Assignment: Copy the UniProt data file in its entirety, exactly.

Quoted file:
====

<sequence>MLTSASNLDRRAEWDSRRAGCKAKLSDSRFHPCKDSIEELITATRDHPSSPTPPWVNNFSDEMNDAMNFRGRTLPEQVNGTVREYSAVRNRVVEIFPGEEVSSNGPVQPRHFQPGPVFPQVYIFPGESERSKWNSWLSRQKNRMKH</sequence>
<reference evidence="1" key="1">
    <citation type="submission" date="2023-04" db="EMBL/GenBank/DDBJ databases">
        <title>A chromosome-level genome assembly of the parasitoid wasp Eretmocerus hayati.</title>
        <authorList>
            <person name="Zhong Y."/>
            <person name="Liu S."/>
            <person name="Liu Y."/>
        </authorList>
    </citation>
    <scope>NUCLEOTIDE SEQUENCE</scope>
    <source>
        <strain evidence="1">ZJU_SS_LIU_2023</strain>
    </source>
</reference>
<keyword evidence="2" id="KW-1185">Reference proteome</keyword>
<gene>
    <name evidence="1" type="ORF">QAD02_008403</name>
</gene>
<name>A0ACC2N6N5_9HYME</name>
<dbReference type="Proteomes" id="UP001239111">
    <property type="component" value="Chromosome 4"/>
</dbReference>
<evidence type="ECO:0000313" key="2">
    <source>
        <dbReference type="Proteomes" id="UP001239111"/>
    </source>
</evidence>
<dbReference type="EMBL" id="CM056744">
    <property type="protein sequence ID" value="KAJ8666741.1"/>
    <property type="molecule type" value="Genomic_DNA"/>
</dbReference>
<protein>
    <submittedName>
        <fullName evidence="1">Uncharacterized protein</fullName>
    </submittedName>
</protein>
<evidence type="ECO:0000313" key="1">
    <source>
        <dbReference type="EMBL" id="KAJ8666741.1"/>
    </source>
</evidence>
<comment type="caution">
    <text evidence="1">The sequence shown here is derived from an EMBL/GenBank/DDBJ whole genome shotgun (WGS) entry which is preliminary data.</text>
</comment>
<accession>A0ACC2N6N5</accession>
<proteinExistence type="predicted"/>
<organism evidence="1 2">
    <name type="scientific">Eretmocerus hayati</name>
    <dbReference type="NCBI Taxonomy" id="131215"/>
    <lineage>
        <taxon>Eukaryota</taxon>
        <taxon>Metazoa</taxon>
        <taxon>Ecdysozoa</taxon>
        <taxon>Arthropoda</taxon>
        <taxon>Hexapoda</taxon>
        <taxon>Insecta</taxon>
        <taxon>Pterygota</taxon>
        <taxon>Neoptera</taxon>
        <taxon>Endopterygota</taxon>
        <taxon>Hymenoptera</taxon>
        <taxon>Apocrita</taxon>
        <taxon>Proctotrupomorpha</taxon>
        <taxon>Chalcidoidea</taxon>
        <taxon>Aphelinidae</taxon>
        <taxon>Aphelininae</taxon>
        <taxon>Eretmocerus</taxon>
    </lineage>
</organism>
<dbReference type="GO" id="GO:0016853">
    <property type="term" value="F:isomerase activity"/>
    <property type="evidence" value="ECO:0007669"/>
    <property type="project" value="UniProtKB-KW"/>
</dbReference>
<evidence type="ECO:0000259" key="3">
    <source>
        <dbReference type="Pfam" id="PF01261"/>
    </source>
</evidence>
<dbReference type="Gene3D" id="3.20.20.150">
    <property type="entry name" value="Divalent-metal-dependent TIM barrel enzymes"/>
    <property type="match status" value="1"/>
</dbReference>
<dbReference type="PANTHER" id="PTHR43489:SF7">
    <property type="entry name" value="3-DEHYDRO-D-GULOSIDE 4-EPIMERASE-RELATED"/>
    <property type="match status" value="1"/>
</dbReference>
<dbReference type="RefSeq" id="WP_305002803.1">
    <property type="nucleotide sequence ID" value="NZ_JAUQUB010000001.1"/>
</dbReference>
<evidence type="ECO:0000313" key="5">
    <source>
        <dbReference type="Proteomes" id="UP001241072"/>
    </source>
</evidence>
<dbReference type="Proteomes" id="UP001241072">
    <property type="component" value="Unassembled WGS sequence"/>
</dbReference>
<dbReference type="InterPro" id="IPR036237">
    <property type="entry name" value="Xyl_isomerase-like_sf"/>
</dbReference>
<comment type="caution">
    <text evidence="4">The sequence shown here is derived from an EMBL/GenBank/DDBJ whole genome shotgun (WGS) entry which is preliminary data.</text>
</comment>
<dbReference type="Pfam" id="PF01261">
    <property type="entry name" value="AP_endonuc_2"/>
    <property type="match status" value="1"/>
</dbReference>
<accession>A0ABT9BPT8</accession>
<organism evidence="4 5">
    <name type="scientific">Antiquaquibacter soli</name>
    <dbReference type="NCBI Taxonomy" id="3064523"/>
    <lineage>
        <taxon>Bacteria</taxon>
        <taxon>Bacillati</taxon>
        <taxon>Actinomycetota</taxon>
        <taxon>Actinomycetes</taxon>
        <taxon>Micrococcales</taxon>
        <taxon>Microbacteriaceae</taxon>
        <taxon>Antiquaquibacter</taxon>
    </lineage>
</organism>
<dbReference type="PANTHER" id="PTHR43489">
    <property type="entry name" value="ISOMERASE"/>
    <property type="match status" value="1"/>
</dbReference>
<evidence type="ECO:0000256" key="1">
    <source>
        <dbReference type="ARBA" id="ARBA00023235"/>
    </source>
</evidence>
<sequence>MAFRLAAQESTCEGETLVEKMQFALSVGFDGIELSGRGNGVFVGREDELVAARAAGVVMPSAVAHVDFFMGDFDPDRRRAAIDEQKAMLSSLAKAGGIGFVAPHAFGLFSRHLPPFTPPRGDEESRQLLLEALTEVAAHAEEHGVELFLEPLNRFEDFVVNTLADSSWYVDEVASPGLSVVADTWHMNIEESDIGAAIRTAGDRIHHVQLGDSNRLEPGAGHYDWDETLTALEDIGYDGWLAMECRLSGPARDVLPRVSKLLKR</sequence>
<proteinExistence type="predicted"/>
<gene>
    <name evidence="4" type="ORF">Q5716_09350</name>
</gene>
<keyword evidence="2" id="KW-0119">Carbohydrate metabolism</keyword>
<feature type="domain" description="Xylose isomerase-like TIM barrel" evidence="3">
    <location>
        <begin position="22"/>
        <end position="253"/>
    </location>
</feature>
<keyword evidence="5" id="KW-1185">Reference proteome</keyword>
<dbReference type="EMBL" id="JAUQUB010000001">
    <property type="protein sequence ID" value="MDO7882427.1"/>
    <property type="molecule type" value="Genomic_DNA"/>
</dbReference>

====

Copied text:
<sequence>MLTSASNLDRRAEWDSRRAGCKAKLSDSRFHPCKDSIEELITATRDHPSSPTPPWVNNFSDEMNDAMNFRGRTLPEQVNGTVREYSAVRNRVVEIFPGEEVSSNGPVQPRHFQPGPVFPQVYIFPGESERSKWNSWLSRQKNRMKH</sequence>
<reference evidence="1" key="1">
    <citation type="submission" date="2023-04" db="EMBL/GenBank/DDBJ databases">
        <title>A chromosome-level genome assembly of the parasitoid wasp Eretmocerus hayati.</title>
        <authorList>
            <person name="Zhong Y."/>
            <person name="Liu S."/>
            <person name="Liu Y."/>
        </authorList>
    </citation>
    <scope>NUCLEOTIDE SEQUENCE</scope>
    <source>
        <strain evidence="1">ZJU_SS_LIU_2023</strain>
    </source>
</reference>
<keyword evidence="2" id="KW-1185">Reference proteome</keyword>
<gene>
    <name evidence="1" type="ORF">QAD02_008403</name>
</gene>
<name>A0ACC2N6N5_9HYME</name>
<dbReference type="Proteomes" id="UP001239111">
    <property type="component" value="Chromosome 4"/>
</dbReference>
<evidence type="ECO:0000313" key="2">
    <source>
        <dbReference type="Proteomes" id="UP001239111"/>
    </source>
</evidence>
<dbReference type="EMBL" id="CM056744">
    <property type="protein sequence ID" value="KAJ8666741.1"/>
    <property type="molecule type" value="Genomic_DNA"/>
</dbReference>
<protein>
    <submittedName>
        <fullName evidence="1">Uncharacterized protein</fullName>
    </submittedName>
</protein>
<evidence type="ECO:0000313" key="1">
    <source>
        <dbReference type="EMBL" id="KAJ8666741.1"/>
    </source>
</evidence>
<comment type="caution">
    <text evidence="1">The sequence shown here is derived from an EMBL/GenBank/DDBJ whole genome shotgun (WGS) entry which is preliminary data.</text>
</comment>
<accession>A0ACC2N6N5</accession>
<proteinExistence type="predicted"/>
<organism evidence="1 2">
    <name type="scientific">Eretmocerus hayati</name>
    <dbReference type="NCBI Taxonomy" id="131215"/>
    <lineage>
        <taxon>Eukaryota</taxon>
        <taxon>Metazoa</taxon>
        <taxon>Ecdysozoa</taxon>
        <taxon>Arthropoda</taxon>
        <taxon>Hexapoda</taxon>
        <taxon>Insecta</taxon>
        <taxon>Pterygota</taxon>
        <taxon>Neoptera</taxon>
        <taxon>Endopterygota</taxon>
        <taxon>Hymenoptera</taxon>
        <taxon>Apocrita</taxon>
        <taxon>Proctotrupomorpha</taxon>
        <taxon>Chalcidoidea</taxon>
        <taxon>Aphelinidae</taxon>
        <taxon>Aphelininae</taxon>
        <taxon>Eretmocerus</taxon>
    </lineage>
</organism>
<dbReference type="GO" id="GO:0016853">
    <property type="term" value="F:isomerase activity"/>
    <property type="evidence" value="ECO:0007669"/>
    <property type="project" value="UniProtKB-KW"/>
</dbReference>
<evidence type="ECO:0000259" key="3">
    <source>
        <dbReference type="Pfam" id="PF01261"/>
    </source>
</evidence>
<dbReference type="Gene3D" id="3.20.20.150">
    <property type="entry name" value="Divalent-metal-dependent TIM barrel enzymes"/>
    <property type="match status" value="1"/>
</dbReference>
<dbReference type="PANTHER" id="PTHR43489:SF7">
    <property type="entry name" value="3-DEHYDRO-D-GULOSIDE 4-EPIMERASE-RELATED"/>
    <property type="match status" value="1"/>
</dbReference>
<dbReference type="RefSeq" id="WP_305002803.1">
    <property type="nucleotide sequence ID" value="NZ_JAUQUB010000001.1"/>
</dbReference>
<evidence type="ECO:0000313" key="5">
    <source>
        <dbReference type="Proteomes" id="UP001241072"/>
    </source>
</evidence>
<dbReference type="Proteomes" id="UP001241072">
    <property type="component" value="Unassembled WGS sequence"/>
</dbReference>
<dbReference type="InterPro" id="IPR036237">
    <property type="entry name" value="Xyl_isomerase-like_sf"/>
</dbReference>
<comment type="caution">
    <text evidence="4">The sequence shown here is derived from an EMBL/GenBank/DDBJ whole genome shotgun (WGS) entry which is preliminary data.</text>
</comment>
<dbReference type="Pfam" id="PF01261">
    <property type="entry name" value="AP_endonuc_2"/>
    <property type="match status" value="1"/>
</dbReference>
<accession>A0ABT9BPT8</accession>
<organism evidence="4 5">
    <name type="scientific">Antiquaquibacter soli</name>
    <dbReference type="NCBI Taxonomy" id="3064523"/>
    <lineage>
        <taxon>Bacteria</taxon>
        <taxon>Bacillati</taxon>
        <taxon>Actinomycetota</taxon>
        <taxon>Actinomycetes</taxon>
        <taxon>Micrococcales</taxon>
        <taxon>Microbacteriaceae</taxon>
        <taxon>Antiquaquibacter</taxon>
    </lineage>
</organism>
<dbReference type="PANTHER" id="PTHR43489">
    <property type="entry name" value="ISOMERASE"/>
    <property type="match status" value="1"/>
</dbReference>
<evidence type="ECO:0000256" key="1">
    <source>
        <dbReference type="ARBA" id="ARBA00023235"/>
    </source>
</evidence>
<sequence>MAFRLAAQESTCEGETLVEKMQFALSVGFDGIELSGRGNGVFVGREDELVAARAAGVVMPSAVAHVDFFMGDFDPDRRRAAIDEQKAMLSSLAKAGGIGFVAPHAFGLFSRHLPPFTPPRGDEESRQLLLEALTEVAAHAEEHGVELFLEPLNRFEDFVVNTLADSSWYVDEVASPGLSVVADTWHMNIEESDIGAAIRTAGDRIHHVQLGDSNRLEPGAGHYDWDETLTALEDIGYDGWLAMECRLSGPARDVLPRVSKLLKR</sequence>
<proteinExistence type="predicted"/>
<gene>
    <name evidence="4" type="ORF">Q5716_09350</name>
</gene>
<keyword evidence="2" id="KW-0119">Carbohydrate metabolism</keyword>
<feature type="domain" description="Xylose isomerase-like TIM barrel" evidence="3">
    <location>
        <begin position="22"/>
        <end position="253"/>
    </location>
</feature>
<keyword evidence="5" id="KW-1185">Reference proteome</keyword>
<dbReference type="EMBL" id="JAUQUB010000001">
    <property type="protein sequence ID" value="MDO7882427.1"/>
    <property type="molecule type" value="Genomic_DNA"/>
</dbReference>